Background: As a small Sorbian village named Gorelic in the Margraviate of Meissen, a frontier march of the Holy Roman Empire, Gorlitz was temporarily conquered and held by the Kingdom of Poland during Boleslaw I Chrobrys invasion of Lusatia between 1002 and 1031, after which the region fell back to the Margraviate of Meissen. In 1075, the village was assigned to the Duchy of Bohemia. The date of the towns foundation is unknown.
However, Goreliz was first mentioned in a document from the King of Germany, and later Holy Roman Emperor, Henry IV in 1071. This document granted Gorlitz to the Diocese of Meissen, then under Bishop Benno of Meissen. Currently, this document can be found in the Saxony State Archives in Dresden.  The origin of the name Gorlitz is derived from the Slavic word for burned land,  referring to the technique used to clear land for settlement.Zgorzelec and Czech Zhorelec have the same derivation. In the 13th century the village gradually became a town. Due to its location on the Via Regia, an ancient and medieval trade route, the settlement prospered.
In the following centuries Gorlitz was a wealthy member of the Lusatian League, which consisted of Bautzen, Gorlitz, Kamenz, Lauban, Löbau and Zittau. In 1352 during the reign of Casimir the Great, Lusatian German colonists from Gorlitz founded the town of Gorlice in southern Poland near Kraków. The Protestant Reformation came to Gorlitz in the early 1520s and by the last half of the 16th century, it and the surrounding vicinity, became almost completely Lutheran. After suffering for years in the Thirty Years War, the region of Upper Lusatia (including Gorlitz) was ceded to the Electorate of Saxony in 1635. After the Napoleonic Wars, the 1815 Congress of Vienna transferred the town from the Kingdom of Saxony to the Kingdom of Prussia.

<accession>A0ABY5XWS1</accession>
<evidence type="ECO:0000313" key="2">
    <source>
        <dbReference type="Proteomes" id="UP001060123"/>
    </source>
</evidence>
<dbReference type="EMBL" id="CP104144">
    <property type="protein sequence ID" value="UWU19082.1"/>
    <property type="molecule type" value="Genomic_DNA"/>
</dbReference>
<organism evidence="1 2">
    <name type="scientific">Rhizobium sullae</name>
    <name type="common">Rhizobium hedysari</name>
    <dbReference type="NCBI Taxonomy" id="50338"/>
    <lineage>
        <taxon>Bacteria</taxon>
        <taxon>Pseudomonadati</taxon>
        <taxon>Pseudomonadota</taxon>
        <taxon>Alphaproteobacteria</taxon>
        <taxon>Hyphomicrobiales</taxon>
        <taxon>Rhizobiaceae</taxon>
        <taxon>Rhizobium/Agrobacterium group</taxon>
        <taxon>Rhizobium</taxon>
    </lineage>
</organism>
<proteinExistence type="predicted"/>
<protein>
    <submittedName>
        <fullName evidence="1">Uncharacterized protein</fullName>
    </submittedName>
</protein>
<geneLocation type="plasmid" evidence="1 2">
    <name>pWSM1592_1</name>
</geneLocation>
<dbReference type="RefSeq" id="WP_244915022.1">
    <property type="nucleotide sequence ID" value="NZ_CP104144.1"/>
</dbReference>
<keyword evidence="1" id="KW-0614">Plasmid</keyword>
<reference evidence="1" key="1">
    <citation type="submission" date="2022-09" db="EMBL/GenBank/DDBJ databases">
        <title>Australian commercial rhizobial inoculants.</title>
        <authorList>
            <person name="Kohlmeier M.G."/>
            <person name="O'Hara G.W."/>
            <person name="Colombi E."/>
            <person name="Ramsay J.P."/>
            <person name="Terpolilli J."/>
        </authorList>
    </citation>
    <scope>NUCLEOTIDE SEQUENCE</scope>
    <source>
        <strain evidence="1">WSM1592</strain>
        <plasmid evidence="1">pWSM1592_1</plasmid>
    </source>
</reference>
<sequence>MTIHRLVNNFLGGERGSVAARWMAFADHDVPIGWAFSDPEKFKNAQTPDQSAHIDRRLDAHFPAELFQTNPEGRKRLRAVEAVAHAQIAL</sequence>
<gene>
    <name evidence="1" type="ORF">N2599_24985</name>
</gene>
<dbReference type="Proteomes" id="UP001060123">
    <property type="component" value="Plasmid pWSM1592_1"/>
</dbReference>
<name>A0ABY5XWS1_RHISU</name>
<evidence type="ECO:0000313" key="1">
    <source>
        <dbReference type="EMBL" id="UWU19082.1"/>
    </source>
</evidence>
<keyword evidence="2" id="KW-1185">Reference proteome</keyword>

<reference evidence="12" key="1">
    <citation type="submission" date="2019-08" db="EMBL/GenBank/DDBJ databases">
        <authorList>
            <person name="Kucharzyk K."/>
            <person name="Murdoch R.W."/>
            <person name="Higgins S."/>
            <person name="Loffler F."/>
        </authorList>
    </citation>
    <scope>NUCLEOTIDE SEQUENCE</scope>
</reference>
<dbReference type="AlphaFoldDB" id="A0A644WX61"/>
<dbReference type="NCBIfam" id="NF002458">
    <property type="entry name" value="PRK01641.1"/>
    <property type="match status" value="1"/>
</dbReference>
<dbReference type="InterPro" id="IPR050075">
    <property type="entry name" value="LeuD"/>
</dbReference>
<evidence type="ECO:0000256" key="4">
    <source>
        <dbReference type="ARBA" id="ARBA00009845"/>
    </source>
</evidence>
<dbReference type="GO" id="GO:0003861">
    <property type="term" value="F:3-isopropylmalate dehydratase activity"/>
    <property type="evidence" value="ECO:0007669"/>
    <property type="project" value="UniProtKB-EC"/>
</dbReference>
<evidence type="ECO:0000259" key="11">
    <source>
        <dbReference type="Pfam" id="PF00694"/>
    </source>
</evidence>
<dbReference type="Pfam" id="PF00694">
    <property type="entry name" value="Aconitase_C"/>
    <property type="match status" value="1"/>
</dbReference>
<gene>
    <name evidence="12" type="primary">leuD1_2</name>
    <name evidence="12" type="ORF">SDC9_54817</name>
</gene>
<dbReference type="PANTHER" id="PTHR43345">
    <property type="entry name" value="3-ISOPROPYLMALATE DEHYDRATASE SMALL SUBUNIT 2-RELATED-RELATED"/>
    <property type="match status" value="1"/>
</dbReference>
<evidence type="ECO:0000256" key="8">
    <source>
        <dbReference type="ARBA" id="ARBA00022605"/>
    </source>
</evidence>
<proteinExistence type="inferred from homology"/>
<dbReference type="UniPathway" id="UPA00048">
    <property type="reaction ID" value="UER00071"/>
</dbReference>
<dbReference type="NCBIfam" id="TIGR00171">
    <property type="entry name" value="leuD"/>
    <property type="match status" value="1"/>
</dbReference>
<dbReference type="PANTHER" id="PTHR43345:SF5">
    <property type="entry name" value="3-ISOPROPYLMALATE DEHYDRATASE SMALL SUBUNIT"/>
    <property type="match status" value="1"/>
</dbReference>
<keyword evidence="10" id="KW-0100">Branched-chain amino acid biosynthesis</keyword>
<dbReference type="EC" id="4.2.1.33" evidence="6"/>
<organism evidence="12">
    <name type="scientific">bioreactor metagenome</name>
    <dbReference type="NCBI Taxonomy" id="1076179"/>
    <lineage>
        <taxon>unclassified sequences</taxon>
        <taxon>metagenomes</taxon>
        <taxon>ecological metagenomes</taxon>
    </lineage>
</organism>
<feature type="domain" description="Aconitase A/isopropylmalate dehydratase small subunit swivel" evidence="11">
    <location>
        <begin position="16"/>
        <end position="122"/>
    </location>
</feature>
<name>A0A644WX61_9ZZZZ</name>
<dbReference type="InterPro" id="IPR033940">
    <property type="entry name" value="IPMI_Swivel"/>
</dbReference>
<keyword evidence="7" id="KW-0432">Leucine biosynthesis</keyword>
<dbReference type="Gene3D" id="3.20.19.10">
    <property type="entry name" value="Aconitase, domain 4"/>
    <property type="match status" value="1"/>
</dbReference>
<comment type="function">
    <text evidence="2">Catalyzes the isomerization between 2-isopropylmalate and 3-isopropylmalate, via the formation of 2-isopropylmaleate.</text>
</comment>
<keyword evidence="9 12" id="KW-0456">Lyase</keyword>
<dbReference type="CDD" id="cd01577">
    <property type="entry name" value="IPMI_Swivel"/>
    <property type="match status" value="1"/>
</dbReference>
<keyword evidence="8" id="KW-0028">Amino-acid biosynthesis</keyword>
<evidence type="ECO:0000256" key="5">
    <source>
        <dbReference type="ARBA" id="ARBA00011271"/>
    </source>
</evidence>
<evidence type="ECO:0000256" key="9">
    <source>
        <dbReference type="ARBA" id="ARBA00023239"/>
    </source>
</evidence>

Gorlitz was subsequently administered within the Province of Silesia, and, after World War I, the Province of Lower Silesia, until 1945. From 1815 until 1918, Gorlitz belonged to the Province of Silesia in the Kingdom of Prussia, and later to the Province of Lower Silesia in the Free State of Prussia.
It is the largest town of the former Province of Lower Silesia that lies west of the Oder-Neisse line and hence remained in Germany after World War II. Today, Gorlitz lies opposite the Polish town of Zgorzelec, which was part of Gorlitz until 1945. Together they form the German-Polish Euro City of Gorlitz-Zgorzelec.
From 1572 to 1617 he edited the Civitates orbis terrarum, which contains 546 prospects, birds-eye views and maps of cities from all around the world. He was the principal editor of the work, he acquired the tables, hired the artists, and wrote the texts. He died as an octogenarian in 1622, as the only survivor of the original team to witness the publication of volume VI in 1617. Hogenberg was born in Mechelen as the son of Nicolaas Hogenberg. In 1568 he was banned from Antwerp by the Duke of Alva and travelled to London, where he stayed a few years before emigrating to Cologne.